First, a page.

Friday, October 30, 2015

Paul Ryan Debt-Limit Disaster | National Review Online

Paul Ryan Debt-Limit Disaster | National Review Online

Paul Ryan
Starts Off on Wrong Foot with Budget Deal New House speaker Paul Ryan and John
DAVID HARSANYI October 30, 2015 12:00 AM @DAVIDHARSANYI Grass-roots
conservatives have many unrealistic expectations and political objectives. And
then sometimes they have a good point. The new budget deal arranged by John
Boehner and the Democrats — approving $50 billion of additional spending in
2016 and $30 billion in 2017 — will be split between domestic discretionary
programs and defense. Cuts will supposedly take effect in 2025, by which time
this deal is likely to be buried under a dozen budget debates and a trillion
dollars of bad memories for fiscal conservatives. We’re told the reason for GOP
capitulation is that Boehner, acting selflessly, is about to “clean out the
barn” for a Paul Ryan speakership. Implicit in this argument is the idea that
this kind of budget agreement would normally be a no-brainer, but the crazies
must be appeased. Passing it now and avoiding the heat will allow Ryan to move
forward with his own agenda. If only it were that simple. For one thing, the
GOP will have to live with the precedent set by the terrible deal in future
negotiations. President Obama, as the New York Times points out, is now going
to be able to “break free of the spending shackles” of the imaginary reign of
austerity that was brought on by the Budget Control Act of 2011. So are all
Democrats. RELATED: Ryan Strikes Optimistic Tone in First Speech as Speaker For
another thing, conservatives will almost surely see this as a betrayal. The
administration came up with the idea of sequestration, and it turned out to be
the only tangible victory Republicans could claim on spending. You may remember
the 2010 Pledge to America, in which congressional Republicans promised to roll
back government spending to pre-stimulus/bailout levels, cutting at least $100
billion in the first year after taking power. They failed to achieve that
improbable goal. And almost every year since, government spending has gone up,
though the GOP keeps adding seats by promising to achieve the opposite. Expecting
the GOP to return Washington to 2008 spending levels — now, with a Democratic
president in power (or probably ever) — is unrealistic. Expecting Republicans
at the very least not to piddle away the only leverage they have to keep the
status quo is surely reasonable. At this point, Boehner is actually giving back
items Republicans won in previous years. If the GOP is unable to extract
concessions that mitigate future spending and debt, then the debt ceiling has
no real political purpose for Republicans. In fact, if Republicans can’t even
hold the line on what they’ve gained — and at this point, Boehner is actually
giving back items Republicans won in previous years — then the debt limit isn’t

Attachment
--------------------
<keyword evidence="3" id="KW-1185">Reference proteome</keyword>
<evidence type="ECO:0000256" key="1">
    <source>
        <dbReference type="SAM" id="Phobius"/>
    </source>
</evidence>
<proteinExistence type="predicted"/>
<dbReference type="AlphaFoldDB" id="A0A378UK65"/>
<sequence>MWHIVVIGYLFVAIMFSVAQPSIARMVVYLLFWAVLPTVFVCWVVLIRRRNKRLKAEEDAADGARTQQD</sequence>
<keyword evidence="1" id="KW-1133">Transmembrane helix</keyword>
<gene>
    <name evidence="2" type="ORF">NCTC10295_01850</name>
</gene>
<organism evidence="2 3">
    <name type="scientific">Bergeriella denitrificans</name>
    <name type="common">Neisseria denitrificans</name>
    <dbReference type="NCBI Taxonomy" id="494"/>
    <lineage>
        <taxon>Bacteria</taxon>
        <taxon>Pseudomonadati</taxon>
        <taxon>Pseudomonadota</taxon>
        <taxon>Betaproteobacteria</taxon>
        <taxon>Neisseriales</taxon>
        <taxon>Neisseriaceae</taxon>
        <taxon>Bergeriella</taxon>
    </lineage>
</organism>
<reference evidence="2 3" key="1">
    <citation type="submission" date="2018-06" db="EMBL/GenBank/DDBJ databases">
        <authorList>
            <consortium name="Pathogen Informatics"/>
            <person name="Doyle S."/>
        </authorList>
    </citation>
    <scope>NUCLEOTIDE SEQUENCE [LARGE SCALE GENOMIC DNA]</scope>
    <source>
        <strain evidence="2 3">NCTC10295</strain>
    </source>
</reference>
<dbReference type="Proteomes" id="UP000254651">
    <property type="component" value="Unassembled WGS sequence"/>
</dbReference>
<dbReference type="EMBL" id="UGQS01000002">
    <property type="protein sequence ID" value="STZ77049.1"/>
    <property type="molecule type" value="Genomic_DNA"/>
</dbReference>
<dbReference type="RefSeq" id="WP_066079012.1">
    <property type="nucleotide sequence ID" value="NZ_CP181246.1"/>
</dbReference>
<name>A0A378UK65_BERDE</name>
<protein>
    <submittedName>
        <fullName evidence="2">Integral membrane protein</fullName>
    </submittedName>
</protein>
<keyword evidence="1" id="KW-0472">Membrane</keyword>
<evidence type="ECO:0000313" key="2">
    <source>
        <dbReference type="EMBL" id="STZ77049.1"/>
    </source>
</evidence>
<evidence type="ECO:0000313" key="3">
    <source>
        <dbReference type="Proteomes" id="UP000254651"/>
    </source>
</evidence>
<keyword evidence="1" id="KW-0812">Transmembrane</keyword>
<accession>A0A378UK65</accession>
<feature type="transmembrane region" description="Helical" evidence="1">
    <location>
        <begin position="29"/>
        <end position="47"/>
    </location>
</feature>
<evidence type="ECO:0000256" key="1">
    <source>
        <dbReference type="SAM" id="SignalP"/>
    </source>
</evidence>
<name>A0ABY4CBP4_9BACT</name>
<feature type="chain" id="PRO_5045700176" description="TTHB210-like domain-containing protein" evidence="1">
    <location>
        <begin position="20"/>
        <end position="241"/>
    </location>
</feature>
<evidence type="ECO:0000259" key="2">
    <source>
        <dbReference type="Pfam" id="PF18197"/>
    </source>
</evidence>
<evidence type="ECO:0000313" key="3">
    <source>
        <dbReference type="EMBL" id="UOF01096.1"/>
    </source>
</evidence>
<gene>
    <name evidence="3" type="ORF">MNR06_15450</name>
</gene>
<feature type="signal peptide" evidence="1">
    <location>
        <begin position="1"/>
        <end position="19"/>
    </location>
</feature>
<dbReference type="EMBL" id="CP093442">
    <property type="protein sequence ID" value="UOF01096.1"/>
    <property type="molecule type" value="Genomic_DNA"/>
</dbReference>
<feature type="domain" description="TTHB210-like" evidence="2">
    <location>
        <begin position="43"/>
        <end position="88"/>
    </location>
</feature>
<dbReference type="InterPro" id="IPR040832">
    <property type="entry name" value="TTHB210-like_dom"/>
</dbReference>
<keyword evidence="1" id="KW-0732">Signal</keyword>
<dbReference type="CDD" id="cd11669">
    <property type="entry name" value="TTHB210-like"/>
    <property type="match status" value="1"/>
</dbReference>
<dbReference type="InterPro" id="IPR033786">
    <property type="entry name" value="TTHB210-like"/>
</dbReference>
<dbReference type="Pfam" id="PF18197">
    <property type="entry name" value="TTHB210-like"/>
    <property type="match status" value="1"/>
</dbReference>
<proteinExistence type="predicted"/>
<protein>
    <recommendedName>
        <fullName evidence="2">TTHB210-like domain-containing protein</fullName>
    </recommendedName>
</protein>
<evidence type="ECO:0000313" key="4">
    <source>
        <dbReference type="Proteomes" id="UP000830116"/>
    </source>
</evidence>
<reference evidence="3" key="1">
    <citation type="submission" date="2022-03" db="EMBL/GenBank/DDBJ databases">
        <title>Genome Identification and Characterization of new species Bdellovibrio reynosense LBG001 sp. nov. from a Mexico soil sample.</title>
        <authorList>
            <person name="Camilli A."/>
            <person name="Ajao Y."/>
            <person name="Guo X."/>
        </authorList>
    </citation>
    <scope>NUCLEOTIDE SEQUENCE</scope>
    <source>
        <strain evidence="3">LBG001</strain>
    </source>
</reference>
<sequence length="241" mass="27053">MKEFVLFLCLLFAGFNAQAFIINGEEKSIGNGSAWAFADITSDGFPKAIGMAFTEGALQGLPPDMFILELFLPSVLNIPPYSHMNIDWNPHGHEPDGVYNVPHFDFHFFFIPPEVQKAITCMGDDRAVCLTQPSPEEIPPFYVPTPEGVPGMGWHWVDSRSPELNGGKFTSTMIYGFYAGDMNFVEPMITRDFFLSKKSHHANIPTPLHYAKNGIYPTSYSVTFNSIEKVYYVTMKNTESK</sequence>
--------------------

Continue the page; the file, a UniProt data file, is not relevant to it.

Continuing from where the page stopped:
just useless; it’s counterproductive. Why, then, did we go through all this
angst for the past five years? It’s true that both sides are guilty of “holding
the country hostage” in the face of pretend “fiscal calamities” and government
shutdowns. But Democrats understand that they will take none of the blame from
the media when the sides fail to reach an agreement. So Republicans fear this
kind of coverage far more than they fear their own base, despite years of
polling that shows that most voters like the debt ceiling in theory (whatever
they think it means) and don’t mind if a party uses it to obtain spending cuts.
In a new Associated Press/GfK poll, 56 percent of those questioned would trade
a government shutdown for more spending cuts. Nearly 80 percent of Republicans
claim that they would be open to closing down agencies to procure those budget
cuts; even 44 percent of Democrats agree. MORE PAUL RYAN KRAUTHAMMER'S TAKE:
RYAN A PASS ON BUDGET DEAL So the central question is: How is ceding this fight
to Obama supposed to make life easier for Ryan? This is a guy who will begin
his term reopening the Export-Import Bank of the United States and, now,
supporting perhaps the worst fiscal-policy defeat since Obamacare. What magical
ideas will Ryan wring from the GOP conference that were unavailable to Boehner?
And how many voters outside the Beltway care about process more than results?
Democrats under Obama, for the most part, have been willing to use these
deadlines to get what they can. Republicans have not. And if Ryan, a fiscal
conservative by any standard, does nothing about the deal, the perception
grass-roots GOP types have about the old leadership may well be transferred to
the new. If that happens, this deal not only will have sold out fiscal
conservatives but also may achieve the opposite of what Boehner intended. –
David Harsanyi is a senior editor at The Federalist and the author of The
People Have Spoken (and They Are Wrong): The Case Against
Democracy. Follow him on Twitter @davidharsanyi. © 2015

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